S.T.A.L.K.E.R.: Shadow of Chernobyl (2007, PC)

By Michael Audish / October 25, 2016


S.T.A.L.K.E.R. is one of those special games that punches way above its weight class. It seeks to be a free-roaming, open-ended FPS/RPG with fluid relations between characters, emergent behavior in the wilds, and a compelling story and setting underpinning the whole thing. Those are lofty goals for any game, much less one from unproven developers back in 2007. What's shocking, then, is just how much it gets right even by modern standards.
   In the world of S.T.A.L.K.E.R., the Chernobyl disaster spiraled outward to create the Zone, a harsh land ruled by mutated creatures, spatial anomalies, and mercenaries seeking to capitalize on the chaos. You play one such S.T.A.L.K.E.R. sans memories, sent back into the Zone to kill a mysterious figure close to the epicenter of it all. Along the way you'll forge alliances with other wanderers, discover threats far worse than mutated wildlife, and maybe come face to face with the source of the disaster itself. I wouldn't bank on that last one without some serious effort, though.

Another beautiful day in the Zone

   Instead of discreet levels, S.T.A.L.K.E.R. is made up of maps that connect to form one contiguous world. Starting near the border of the Zone, you'll journey through radioactive swamps, underground bunkers, ghost towns, and more as you complete jobs for the other inhabitants. Sometimes that'll mean finding a stash of bizarre artifacts, and other times it'll mean gunning down a band of killers in their hideout. There's plenty to do in the Zone even without a specific mission, as you can loot corpses, hunt hidden stashes, and locate artifacts by navigating the treacherous anomalies that can crush, shock, or maim you with little warning.
   All of this is accomplished from a first-person perspective, but don't expect the run-and-gun action of... anything, really. The combat in S.T.A.L.K.E.R. is very much its own thing, a perpetually harrowing affair of dancing around cover, emptying magazines to only land one shot, and pumping dozens of bullets into charging beasts. Weapons in the Zone are inaccurate, difficult to use, and seemingly do no damage until you land a headshot that kills in an instant. I imagine it's more like real-world firefights than anyone would admit, but that doesn't necessarily make it fun to be eaten alive by wild dogs who dodged or shrugged off a dozen rounds.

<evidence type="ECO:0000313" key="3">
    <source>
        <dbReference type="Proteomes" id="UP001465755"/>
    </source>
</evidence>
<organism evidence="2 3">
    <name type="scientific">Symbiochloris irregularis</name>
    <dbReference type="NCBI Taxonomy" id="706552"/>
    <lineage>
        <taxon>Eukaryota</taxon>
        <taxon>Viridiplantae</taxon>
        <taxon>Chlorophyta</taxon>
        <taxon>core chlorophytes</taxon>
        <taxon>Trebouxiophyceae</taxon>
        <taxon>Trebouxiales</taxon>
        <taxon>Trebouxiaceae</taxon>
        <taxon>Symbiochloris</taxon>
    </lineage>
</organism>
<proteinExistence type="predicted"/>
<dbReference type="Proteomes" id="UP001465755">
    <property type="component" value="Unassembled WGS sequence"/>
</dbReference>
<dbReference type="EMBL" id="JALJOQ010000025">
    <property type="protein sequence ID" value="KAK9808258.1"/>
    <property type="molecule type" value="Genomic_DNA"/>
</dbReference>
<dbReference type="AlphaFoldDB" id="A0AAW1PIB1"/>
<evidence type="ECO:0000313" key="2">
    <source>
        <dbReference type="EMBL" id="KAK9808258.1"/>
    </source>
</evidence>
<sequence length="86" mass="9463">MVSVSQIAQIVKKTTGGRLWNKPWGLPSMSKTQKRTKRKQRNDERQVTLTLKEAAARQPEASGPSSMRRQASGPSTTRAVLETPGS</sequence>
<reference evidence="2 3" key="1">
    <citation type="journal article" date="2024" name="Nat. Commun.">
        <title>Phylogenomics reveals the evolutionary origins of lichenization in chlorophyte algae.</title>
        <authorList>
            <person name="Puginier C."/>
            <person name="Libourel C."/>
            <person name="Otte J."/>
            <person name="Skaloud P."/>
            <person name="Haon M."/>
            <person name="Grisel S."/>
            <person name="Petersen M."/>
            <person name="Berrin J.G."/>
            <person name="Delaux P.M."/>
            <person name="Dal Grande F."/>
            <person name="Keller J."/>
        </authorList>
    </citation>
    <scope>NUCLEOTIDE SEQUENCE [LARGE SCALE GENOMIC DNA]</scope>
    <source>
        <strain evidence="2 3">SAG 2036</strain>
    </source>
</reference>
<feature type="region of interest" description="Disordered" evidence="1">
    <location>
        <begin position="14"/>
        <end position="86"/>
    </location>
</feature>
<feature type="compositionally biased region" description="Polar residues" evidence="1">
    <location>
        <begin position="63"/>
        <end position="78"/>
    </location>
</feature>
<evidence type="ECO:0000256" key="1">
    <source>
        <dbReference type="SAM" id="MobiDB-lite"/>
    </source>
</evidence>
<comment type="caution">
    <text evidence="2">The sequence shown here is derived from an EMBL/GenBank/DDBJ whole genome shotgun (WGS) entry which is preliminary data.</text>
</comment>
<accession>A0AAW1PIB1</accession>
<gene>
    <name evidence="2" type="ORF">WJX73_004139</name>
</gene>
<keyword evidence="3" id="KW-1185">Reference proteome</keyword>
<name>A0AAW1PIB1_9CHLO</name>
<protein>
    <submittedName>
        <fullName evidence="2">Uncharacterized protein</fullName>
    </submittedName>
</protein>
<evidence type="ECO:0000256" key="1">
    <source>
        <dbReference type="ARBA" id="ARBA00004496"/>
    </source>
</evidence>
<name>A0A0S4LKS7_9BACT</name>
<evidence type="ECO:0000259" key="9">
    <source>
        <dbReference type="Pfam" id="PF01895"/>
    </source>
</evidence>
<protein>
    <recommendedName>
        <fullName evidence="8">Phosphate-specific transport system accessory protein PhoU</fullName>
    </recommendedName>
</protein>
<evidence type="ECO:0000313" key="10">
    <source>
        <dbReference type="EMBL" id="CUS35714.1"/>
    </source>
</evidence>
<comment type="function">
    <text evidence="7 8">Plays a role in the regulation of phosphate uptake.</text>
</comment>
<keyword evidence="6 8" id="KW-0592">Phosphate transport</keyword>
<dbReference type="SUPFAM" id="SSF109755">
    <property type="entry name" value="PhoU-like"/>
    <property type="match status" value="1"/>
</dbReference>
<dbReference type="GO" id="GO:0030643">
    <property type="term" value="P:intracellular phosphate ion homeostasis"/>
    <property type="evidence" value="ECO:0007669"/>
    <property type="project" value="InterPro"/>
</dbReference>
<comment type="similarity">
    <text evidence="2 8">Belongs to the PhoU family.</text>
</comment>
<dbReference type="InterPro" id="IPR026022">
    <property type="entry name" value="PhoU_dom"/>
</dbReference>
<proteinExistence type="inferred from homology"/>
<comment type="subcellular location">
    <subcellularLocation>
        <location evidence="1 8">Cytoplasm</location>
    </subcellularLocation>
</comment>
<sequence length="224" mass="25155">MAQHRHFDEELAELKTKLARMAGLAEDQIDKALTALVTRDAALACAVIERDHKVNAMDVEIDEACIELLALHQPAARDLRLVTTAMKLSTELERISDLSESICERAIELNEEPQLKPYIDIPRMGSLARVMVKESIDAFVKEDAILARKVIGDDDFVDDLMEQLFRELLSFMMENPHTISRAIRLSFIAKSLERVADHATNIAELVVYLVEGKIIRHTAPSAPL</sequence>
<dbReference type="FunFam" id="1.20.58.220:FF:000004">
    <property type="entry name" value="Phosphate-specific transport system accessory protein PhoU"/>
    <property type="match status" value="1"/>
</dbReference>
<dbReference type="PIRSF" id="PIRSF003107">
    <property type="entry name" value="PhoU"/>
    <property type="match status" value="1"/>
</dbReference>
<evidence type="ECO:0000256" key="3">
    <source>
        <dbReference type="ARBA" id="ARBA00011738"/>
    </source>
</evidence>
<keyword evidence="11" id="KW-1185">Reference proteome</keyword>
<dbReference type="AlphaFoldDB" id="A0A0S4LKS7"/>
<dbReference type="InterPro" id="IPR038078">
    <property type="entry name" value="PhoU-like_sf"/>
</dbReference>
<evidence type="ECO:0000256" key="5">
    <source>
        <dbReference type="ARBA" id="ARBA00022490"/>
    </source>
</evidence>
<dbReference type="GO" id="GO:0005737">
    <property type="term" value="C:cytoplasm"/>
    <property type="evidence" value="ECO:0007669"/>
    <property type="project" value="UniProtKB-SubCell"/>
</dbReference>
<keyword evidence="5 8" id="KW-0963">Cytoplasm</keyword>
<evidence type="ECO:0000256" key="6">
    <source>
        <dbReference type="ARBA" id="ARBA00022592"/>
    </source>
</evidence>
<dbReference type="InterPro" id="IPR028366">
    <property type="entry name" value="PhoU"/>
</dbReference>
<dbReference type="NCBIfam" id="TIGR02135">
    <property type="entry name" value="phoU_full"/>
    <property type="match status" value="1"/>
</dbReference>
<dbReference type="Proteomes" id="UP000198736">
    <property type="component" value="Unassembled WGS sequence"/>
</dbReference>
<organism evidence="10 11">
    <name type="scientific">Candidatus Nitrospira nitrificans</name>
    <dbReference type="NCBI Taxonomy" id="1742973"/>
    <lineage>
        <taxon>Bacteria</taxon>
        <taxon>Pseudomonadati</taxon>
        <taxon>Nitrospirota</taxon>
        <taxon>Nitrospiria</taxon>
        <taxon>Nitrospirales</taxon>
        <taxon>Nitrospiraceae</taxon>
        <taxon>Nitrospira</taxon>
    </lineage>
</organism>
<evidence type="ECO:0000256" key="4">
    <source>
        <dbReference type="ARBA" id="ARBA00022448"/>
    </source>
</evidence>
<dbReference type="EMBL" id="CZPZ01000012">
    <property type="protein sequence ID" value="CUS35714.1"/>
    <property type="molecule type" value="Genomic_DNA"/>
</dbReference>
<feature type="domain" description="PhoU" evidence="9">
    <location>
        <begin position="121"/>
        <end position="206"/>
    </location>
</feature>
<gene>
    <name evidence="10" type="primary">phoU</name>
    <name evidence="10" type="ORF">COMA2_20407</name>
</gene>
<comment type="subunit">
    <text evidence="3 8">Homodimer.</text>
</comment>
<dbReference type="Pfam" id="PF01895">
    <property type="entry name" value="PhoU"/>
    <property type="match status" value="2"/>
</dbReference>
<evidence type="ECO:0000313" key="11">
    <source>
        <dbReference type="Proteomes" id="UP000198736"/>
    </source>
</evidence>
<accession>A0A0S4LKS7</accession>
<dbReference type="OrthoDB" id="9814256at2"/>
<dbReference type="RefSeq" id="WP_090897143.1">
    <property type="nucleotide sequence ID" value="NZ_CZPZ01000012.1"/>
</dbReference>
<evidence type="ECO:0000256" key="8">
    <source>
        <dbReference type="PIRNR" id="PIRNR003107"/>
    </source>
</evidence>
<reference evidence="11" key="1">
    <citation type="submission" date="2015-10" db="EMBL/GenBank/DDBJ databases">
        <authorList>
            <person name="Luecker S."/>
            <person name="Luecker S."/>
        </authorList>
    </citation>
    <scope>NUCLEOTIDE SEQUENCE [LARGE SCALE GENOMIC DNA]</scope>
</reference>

You'll want to avoid combat as much as possible, at least at first, and luckily there's a robust and effective stealth system to make use of. This system tracks your light level, posture, noises made, and even gives you bolts you can toss to cause distractions (or trigger anomalies). There's a pretty big emphasis on stats across the board, really. Your character has resistances to all kinds of injury as well as a radiation level to monitor, your inventory has weight and conditions to consider, and every single NPC in the game has a reputation rating with you. There aren't always systems that address these stats directly, but they do represent significant depth to the simulation.

Sexy reload time

   Attention to detail extends to the environments, and it is here that you'll find S.T.A.L.K.E.R.'s greatest strength. For a nearly ten-year-old game, the Zone looks amazing, with crumbling buildings and thick underbrush and rolling clouds blotting out the sun. There's a palpable sense of decay and instability wherever you go, and it only grows more intense as you approach the heart of the Zone. Every dark corner can hide a creature that wants your blood or an anomaly that can rend you in an instant, demanding caution and tense attention even in the daylight hours. And don't get me started on the underground bunkers... some of the most effective horror encounters I've experienced in gaming have come in the subterranean halls of the Zone.
   I've spent a lot of time extolling the virtues of S.T.A.L.K.E.R. because they are many, but not without a price. It is an ambitious game after all, and that means all sorts of potential glitches and instability whenever you load in. Sometimes the AI breaks down, sometimes items vanish from the ground, and sometimes the thing will just crash when you least expect it. Beyond that there are definitely balance issues with the weapons and combat, exacerbated by missions with no real difficulty curve to them that might send you into a hostile mercenary camp before you find anything more formidable than a sawed-off. The rough translated text might actually be the worst offender, hiding key information and names behind English one step above Google Translate in some cases.
   The Zone is a harsh and unforgiving place, and S.T.A.L.K.E.R. reflects that right down to the code. It's going to take you a long time and multiple tries to acclimate to its unique style, and turning to modding isn't a bad idea if the base game is just too daunting or janky for you. But once you come to grips with the combat and start learning the many ways to die in the Zone, you're in for one hell of a ride. S.T.A.L.K.E.R. does immersion and atmosphere better than almost any FPS, presenting you with a rich, frightening, living world that will fight you every step of the way.

S.T.A.L.K.E.R.: Shadow of Chernobyl is runner-up to Insomnia's 2007 Game of the Year.

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